On the back of the incredible weirdness that was Eraserhead, David Lynch was a surprising choice to helm this drama set in Victorian England; executive producer Mel Brooks took quite a gamble, and it paid off; working with a distinguished cast and beautiful black and white photography by Freddie Francis, The Elephant Man is the true story of John Merrick (john Hurt), whose physical malformation made him the subject of a freak show, but who is shown a rare kindness by a sensitive doctor Treves (Anthony Hopkins). Dealing with subject matter which could easily veers towards sentiment or exploitative horror, Lynch does neither, taking a matter-of-fact attitude to Merrick’s life bookended with surrealist sequences. Sir John Gielgud, Wendy Hiller and a memorably bad-ass Michael Elphick add to the dignified credentials, but it’s a personal triumph for Lynch and Hurt, who performs superbly under mountains of make-up.
For seekers of extreme cinema, Nicolas Roeg’s is a deeply unlovable but technically astute examination of sexual dependency. In Vienna, Milena (Theresa Russell) takes a fatal overdose, and Roeg’s film flashes back and forward to the painful relationship she has with an ex-pat US professor (Art Garfunkel). Harvey Keitel is a policeman attempting to unravel the truth behind their relationship, while Denholm Elliot and Daniel Massey add some class from the sidelines. Bad Timing is an exhausting film to watch, but deserves plaudits for capturing areas of human relationships that most film-makers shy away from.
Writer/director Peter Strickland’s low-budget horror was released to praise and confusion in 2012; lacking in any real incident, it was something of a turn-off for genre fans, but it’s a strange little film that rewards patience. Gilderoy (Toby Jones) is a put-upon sound engineer who unwisely takes a job in Italy in the 1970’s, where he’s all-at-sea amongst sexual and studio politics. Although Strickland’s film opens with the credits of the film Gilderoy is working on, The Equestrian Vortex, the audience is left to guess what kind of content it has; as he slices up cabbages under microphones and recoils from the macho producers, it’s clear that Gilderoy is slipping into a private and personal hell. If you can get your head around the fact that nothing much happens, Strickland’s film is an atmospheric and disturbing meditation on the timidness of the British male abroad, well played by Jones.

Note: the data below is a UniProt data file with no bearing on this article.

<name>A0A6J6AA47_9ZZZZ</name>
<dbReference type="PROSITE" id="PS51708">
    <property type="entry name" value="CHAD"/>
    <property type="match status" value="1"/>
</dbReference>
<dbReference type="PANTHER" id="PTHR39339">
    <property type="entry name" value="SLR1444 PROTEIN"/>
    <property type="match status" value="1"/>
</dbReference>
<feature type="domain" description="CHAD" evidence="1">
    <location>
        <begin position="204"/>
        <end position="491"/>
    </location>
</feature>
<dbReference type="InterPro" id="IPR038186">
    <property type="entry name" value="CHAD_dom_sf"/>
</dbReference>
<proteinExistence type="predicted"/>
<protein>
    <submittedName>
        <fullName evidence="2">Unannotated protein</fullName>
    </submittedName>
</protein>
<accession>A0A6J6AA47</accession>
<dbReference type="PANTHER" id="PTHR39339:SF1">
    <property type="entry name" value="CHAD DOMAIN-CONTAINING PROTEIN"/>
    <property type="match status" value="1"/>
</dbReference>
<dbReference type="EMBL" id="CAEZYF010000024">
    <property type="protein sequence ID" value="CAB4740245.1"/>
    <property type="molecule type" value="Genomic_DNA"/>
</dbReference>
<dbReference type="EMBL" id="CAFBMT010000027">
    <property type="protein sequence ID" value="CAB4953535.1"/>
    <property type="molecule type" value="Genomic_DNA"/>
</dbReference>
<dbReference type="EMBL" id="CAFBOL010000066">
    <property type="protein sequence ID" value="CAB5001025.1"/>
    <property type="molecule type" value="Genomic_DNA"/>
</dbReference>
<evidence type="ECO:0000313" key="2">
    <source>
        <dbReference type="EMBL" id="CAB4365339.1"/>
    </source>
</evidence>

Jean Cocteau’s 1946 film is still one of the most creative and romantic features on record; a fairy tale that works for adults, it makes ingenious use of special effects is a way that’s truly magical. Belle (Josette Day) suffers under the thumb of her ugly sisters, but when he father unwisely picks a rose from a castle garden, he’s forced to offer her daughter’s life in return. So begins the courtship of Belle and the Beast, unforgettably played by Jean Maris in and out of make-up. Cocteau’s best films (Orphee) are suffused with poetry; this story of true love is for grown-ups what the Disney film is for kids.
Neil Jordan’s flair for the Gothic has taken many forms, including Interview With A Vampire, In Dreams and Byzantium, but his first foray was this adaptation of Angela Carter’s feminist revision of the story of Little Red Riding Hood. An evocation of a teenage girls sexual awakening, The Company of Wolves as a lyrical poetic tone, making the set-pieces, including a skin-wrenching transformation and a marquee function where the guest become wolves, all the more jarring. Surreal touches, like the arrival of Terrance Stamp in a Rolly Royce, seem to evoke Jean Cocteau, but Jordan’s unique hybrid film has a style and bloodlust all of its own.